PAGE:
Publisher: San Francisco: Fraenkel Gallery, 2011
Edition: 1st Edition
Condition: As New (from Friedlander's personal archive) / No dust jacket as issued
Item #: 112169
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First edition, first printing. Signed by Friedlander. Hardcover. Full blue leatherette-covered boards with offset reproduction mounted on the front cover; with title in silver and gold on cover and spine; no dust jacket as issued. Photographs by Friedlander. Introduction by Jeffrey Fraenkel. Includes an illustrated list of plates. Designed by Katy Homans. Unpaginated (72 pp.), with 33 plates, plus 3 four-color reproductions and 32 additional black-and-white reproductions for the list of plates, printed by Meridian Printing, East Greenwich, Rhode Island, from separations made by Thomas Palmer. 9-3/4 x 12 inches.
Lee Friedlander’s work is widely known for transforming our visual understanding of contemporary American culture. Known for passionately embracing all subject matter, Friedlander photographed nearly every facet of American life from the 1950s to the present. From factories in Pennsylvania, to the jazz scene in New Orleans, to the deserts of the Southwest, Friedlander's complex formal visual strategies continue to influence the way we understand, analyze, and experience modern American experience. Friedlander's work continues to influence photographic practice internationally, in part due to the heightened sense of self-awareness that is a trademark of so many of his photographs and in part because of his ability to embrace wide-ranging subject matter, always interpreting it in an elegance that hadn't existed prior to his work.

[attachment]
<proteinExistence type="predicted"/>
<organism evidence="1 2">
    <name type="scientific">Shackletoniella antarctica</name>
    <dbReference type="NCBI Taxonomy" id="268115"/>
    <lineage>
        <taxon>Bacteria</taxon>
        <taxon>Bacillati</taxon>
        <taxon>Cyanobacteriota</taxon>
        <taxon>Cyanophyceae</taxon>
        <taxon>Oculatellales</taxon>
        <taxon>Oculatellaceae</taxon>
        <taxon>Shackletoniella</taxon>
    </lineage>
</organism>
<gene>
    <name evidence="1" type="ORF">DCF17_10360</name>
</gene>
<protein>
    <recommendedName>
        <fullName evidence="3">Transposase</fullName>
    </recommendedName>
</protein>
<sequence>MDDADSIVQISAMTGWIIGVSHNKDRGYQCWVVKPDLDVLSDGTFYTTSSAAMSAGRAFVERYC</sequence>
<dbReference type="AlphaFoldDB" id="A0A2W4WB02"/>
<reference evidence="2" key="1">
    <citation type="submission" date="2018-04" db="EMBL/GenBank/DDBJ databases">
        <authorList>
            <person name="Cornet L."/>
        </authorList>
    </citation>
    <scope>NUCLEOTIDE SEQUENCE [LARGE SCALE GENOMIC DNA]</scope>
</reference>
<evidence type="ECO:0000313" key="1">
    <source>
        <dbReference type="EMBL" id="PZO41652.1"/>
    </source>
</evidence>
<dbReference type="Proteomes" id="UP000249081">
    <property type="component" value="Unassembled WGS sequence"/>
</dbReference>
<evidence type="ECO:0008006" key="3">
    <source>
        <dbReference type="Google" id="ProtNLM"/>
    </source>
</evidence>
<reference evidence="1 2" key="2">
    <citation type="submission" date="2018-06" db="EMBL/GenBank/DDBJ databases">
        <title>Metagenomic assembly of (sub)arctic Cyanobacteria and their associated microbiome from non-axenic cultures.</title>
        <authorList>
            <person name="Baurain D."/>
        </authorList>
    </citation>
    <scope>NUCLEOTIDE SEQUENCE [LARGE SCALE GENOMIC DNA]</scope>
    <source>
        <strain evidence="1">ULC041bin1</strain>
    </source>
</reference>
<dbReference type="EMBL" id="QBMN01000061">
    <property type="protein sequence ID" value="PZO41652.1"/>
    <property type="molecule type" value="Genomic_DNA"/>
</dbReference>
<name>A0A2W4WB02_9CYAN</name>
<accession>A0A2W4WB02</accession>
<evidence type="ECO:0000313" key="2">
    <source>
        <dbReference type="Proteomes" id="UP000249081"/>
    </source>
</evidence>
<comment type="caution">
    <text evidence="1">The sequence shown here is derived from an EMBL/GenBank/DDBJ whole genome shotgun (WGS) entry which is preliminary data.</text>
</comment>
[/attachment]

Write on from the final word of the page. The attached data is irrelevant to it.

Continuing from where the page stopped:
As New (from Friedlander's personal archive).
From the publisher: "In 1964, two young art directors at Harper's Bazaar named Ruth Ansel and Bea Feitler hired the then up-and-coming photographer Lee Friedlander to photograph the much-anticipated new car models of that year. Friedlander's jazz album covers had proven he knew how to work on assignment, and Ansel and Feitler realized that if Bazaarwas to obtain the photographer's best work he should be let alone to make it. It's difficult now to comprehend how anticipated next year's cars were to Americans of the 1960s, but if Friedlander was aware of this, the photographs he delivered (on time) don't betray it. Rather than depicting the cars in seductive locales, he had them delivered to parking lots near burger joints, cheap furniture stores, downscale beauty parlors and--most ignominiously of all--a used-car lot. As Friedlander says, “I just put the cars out in the world, instead of on a pedestal.” The magazine's editor-in-chief was unamused, fearing that the photographs would deter car manufacturers from advertising in Harper's, so Friedlander was paid for his work and the photographs were soon forgotten--until he stumbled across them in 2010. Even a cursory study of this project reveals a compendium of strategies that would soon bring Friedlander acclaim and wreak havoc with widely accepted notions of what constituted a good photograph. Now, the Continentals, Eldorados and Mercury Meteors of 1964 have their day in this beautifully produced volume."